School district TANs, authorized in Arizona Revised Statutes §35-465.01, are short-term notes school districts issue to provide cash before they receive expected property tax revenues. School districts generally repay TANs with tax revenues once property taxes are collected. Districts should record cash from the TAN proceeds and a related liability in the Maintenance and Operation (M&O) and/or Unrestricted Capital Outlay (UCO) Funds depending on where they will use the TAN proceeds.

The examples below illustrate the journal entries districts should record when they issue and repay TANs:

To record the issuance of $1,000,000 in TANs:

M&O and/or UCO Fund                            Debit Credit
Cash (Object 0103) $1,000,000  
        Tax Anticipation Notes Payable (Object 0205)               $1,000,000

To record the repayment of $1,000,000 in TANs and related interest costs:

M&O and/or UCO Fund Debit  Credit
Tax Anticipation Notes Payable (Object 0205) $1,000,000  
Interest on Short Term Debt (Function 2510, Object 6850) $50,000  
         Cash (Object 0103)   $1,050,000

Interest revenue received on TAN proceeds before they are used should be recorded in the M&O and/or UCO Funds like any other interest received on cash balances.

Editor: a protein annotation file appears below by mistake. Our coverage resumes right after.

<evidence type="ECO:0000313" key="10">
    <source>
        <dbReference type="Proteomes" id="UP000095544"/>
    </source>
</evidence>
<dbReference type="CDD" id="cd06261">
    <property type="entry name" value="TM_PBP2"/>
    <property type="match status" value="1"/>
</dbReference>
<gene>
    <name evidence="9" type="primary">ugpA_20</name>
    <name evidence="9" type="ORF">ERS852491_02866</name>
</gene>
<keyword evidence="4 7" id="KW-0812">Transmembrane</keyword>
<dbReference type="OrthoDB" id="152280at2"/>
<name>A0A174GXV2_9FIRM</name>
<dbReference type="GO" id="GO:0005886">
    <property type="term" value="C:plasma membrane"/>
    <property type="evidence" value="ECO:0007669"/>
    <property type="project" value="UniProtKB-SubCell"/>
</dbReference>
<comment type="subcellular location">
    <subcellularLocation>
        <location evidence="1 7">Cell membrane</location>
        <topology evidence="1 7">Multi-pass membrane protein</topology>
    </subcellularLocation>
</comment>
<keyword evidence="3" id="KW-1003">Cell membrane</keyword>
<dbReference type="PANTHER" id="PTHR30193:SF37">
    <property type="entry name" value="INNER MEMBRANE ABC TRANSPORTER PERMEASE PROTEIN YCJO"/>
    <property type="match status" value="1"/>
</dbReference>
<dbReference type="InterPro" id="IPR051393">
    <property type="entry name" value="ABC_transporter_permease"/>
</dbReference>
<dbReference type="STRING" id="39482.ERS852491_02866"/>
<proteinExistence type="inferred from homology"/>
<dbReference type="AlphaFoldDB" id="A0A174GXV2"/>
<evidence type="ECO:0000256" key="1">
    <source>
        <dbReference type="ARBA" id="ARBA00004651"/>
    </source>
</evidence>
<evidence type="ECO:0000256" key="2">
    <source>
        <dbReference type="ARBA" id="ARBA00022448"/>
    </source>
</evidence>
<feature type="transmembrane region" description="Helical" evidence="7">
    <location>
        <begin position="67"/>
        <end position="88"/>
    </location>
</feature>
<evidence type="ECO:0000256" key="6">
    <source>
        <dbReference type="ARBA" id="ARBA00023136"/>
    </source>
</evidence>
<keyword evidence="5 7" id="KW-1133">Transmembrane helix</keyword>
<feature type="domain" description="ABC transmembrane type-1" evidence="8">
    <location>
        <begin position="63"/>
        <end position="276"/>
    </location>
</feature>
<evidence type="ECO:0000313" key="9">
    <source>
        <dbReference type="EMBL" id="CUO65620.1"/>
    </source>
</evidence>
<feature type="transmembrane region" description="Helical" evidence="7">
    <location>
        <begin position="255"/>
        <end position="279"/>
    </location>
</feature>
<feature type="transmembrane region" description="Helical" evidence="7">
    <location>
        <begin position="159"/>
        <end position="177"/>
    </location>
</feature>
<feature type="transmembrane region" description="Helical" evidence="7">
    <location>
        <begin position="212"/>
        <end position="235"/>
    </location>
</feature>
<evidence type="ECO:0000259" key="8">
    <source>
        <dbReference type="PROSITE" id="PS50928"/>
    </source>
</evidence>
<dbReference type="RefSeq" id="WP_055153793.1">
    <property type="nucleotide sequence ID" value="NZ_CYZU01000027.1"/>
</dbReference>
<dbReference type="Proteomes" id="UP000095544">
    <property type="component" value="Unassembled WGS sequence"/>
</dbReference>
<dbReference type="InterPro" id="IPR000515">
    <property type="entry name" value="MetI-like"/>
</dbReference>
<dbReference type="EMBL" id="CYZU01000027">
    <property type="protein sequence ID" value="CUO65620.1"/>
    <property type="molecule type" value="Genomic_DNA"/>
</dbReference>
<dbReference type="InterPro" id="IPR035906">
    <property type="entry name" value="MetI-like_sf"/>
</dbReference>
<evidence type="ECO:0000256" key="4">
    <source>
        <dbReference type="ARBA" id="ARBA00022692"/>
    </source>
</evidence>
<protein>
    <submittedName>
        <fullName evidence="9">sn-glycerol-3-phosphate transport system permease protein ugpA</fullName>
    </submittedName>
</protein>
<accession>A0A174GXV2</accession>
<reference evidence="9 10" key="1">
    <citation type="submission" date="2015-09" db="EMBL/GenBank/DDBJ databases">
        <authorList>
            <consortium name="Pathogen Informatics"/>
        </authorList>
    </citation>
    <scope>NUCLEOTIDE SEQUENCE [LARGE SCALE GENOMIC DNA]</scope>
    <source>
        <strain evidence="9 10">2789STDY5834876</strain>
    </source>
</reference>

If a district accounts for TANs in a fund other than M&O or UCO, the district should make a journal entry to move the interest revenue and expenditures to the M&O and/or UCO Funds, depending on which fund used the TAN proceeds. This entry should be made at least at fiscal year-end before the accounting records are closed and amounts are reported on the annual financial report.

As each county may handle TAN transactions differently, districts should work with their County School Superintendent’s Office to ensure all necessary adjustments are made in the district’s accounting records to correctly report TANs.

Payroll

Videos—Click here to see a list videos that outline the guidance included in the USFR and discuss proper internal controls and commonly asked questions about payroll processing.